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  • Among the enterprising and shrewd Catalans, who look upon their rulers as reactionary, and reserve all their sympathies for the Provencal neighbours whom they so nearly resemble in race, language and temperament, French influence and republican ideals spread rapidly; taking the form partly of powerful labour and socialist organizations, partly of less reputable bodies, revolutionary and even anarchist.

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  • From the tribune of the Chamber he described the revolution of February as a "catastrophe," and he supported reactionary legislation, notably the bill (May 31, 1850) for the liinitation of the suffrage.

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  • In internal affairs his ministry was characterized by a reactionary policy less severe than elsewhere in Germany, which led none the less from 1854 onward to a struggle with the parliament, which ended in the dismissal of Pfordten's ministry on the 27th of March 1859.

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  • It was not until the 4th of May 1877, when the peril from reactionary intrigues was notorious, and the clerical party had begun a campaign for the restoration of the temporal power of the pope, that he delivered his famous speech denouncing "clericalism" as "the enemy."

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  • He appeared there as the champion of the king and encouraged him in his reactionary policy.

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  • Little by little his policy, always supported by a majority in a house of representatives elected by a corrupt and narrow franchise, became more reactionary and purely dynastic. His position in France seeming to be unassailable, he sought to strengthen it in Europe by family alliances.

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  • If in this matter Louis Philippe had seemed to sacrifice the international position of France to dynastic interests, his attempt to re-establish it by allying himself with the reactionary monarchies against the Liberals of Switzerland finally alienated from him the French Liberal opinion on which his authority was based.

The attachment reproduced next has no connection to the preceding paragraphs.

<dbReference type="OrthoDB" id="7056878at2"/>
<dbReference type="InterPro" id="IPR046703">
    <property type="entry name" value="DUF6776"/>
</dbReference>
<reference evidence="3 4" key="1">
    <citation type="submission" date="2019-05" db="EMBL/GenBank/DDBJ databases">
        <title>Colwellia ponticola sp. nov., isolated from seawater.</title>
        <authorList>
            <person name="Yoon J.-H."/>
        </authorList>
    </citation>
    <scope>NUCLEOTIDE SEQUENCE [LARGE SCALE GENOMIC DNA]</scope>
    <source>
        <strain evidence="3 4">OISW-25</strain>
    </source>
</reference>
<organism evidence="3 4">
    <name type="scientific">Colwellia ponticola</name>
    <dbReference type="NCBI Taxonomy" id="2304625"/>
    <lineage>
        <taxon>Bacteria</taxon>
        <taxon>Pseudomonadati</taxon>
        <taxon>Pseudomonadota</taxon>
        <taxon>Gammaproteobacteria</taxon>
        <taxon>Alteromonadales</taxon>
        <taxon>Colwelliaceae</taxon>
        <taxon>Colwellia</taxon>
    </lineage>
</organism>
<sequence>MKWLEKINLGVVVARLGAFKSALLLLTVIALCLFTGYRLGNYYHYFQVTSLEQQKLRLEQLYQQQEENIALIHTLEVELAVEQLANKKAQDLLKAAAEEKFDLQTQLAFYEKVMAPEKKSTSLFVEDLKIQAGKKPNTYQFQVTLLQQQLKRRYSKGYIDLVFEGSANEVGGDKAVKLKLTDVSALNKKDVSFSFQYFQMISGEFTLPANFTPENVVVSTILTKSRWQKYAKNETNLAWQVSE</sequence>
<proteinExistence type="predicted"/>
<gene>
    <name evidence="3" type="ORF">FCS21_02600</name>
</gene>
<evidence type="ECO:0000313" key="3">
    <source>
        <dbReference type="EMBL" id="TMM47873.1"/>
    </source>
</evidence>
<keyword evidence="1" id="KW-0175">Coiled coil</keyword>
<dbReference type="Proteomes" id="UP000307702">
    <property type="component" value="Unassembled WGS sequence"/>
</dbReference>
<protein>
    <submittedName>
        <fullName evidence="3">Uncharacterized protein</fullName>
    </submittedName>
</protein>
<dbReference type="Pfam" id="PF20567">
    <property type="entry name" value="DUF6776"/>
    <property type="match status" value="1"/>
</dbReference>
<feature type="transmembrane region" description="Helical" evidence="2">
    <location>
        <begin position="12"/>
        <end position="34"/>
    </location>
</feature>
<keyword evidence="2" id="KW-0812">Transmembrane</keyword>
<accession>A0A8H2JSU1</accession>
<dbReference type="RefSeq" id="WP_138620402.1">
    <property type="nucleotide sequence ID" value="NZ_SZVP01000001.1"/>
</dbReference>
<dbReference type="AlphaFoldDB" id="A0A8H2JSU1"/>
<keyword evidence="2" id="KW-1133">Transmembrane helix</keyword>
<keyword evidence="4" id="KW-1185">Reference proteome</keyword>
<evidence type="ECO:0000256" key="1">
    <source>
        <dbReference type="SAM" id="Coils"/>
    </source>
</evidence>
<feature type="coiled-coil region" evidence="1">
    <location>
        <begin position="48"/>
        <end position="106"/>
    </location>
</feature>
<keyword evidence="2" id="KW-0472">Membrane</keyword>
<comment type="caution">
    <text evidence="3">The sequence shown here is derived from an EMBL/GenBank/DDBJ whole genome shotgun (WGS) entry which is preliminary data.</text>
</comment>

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  • Under the more moderate ministers of succeeding years he again held various appointments, but refused to join the reactionary cabinets of the close of the reign of Charles X.

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  • On the vexed question of the interpretation of Article 13 Metternich recognized the inexpediency of requiring the South German states to revise their constitutions in a reactionary sense.

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  • Thus precious time was lost, violent antagonisms were called forth, the patience of the nation was exhausted, and the reactionary forces were able to gather strength for once more asserting themselves.

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  • A reactionary ministr)

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  • to submit to so severe a blow at the very time when she wa strong enough to appoint a reactionary government, and ha; nearly re-established her authority, not only in Vienna, but i:

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  • The nickname cartridge-prince (Kartdtschenprinz) bestowed upon him during the troubles of 48 was undeserved; but he was notoriously opposed to Liberalism and, had he followed his own instincts, he would have modified the constitution in a reactionary sense.

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  • A proposal to introduce biennial budgets was for this reason regarded with great suspicion by the Opposition as a reactionary measure, and rejected.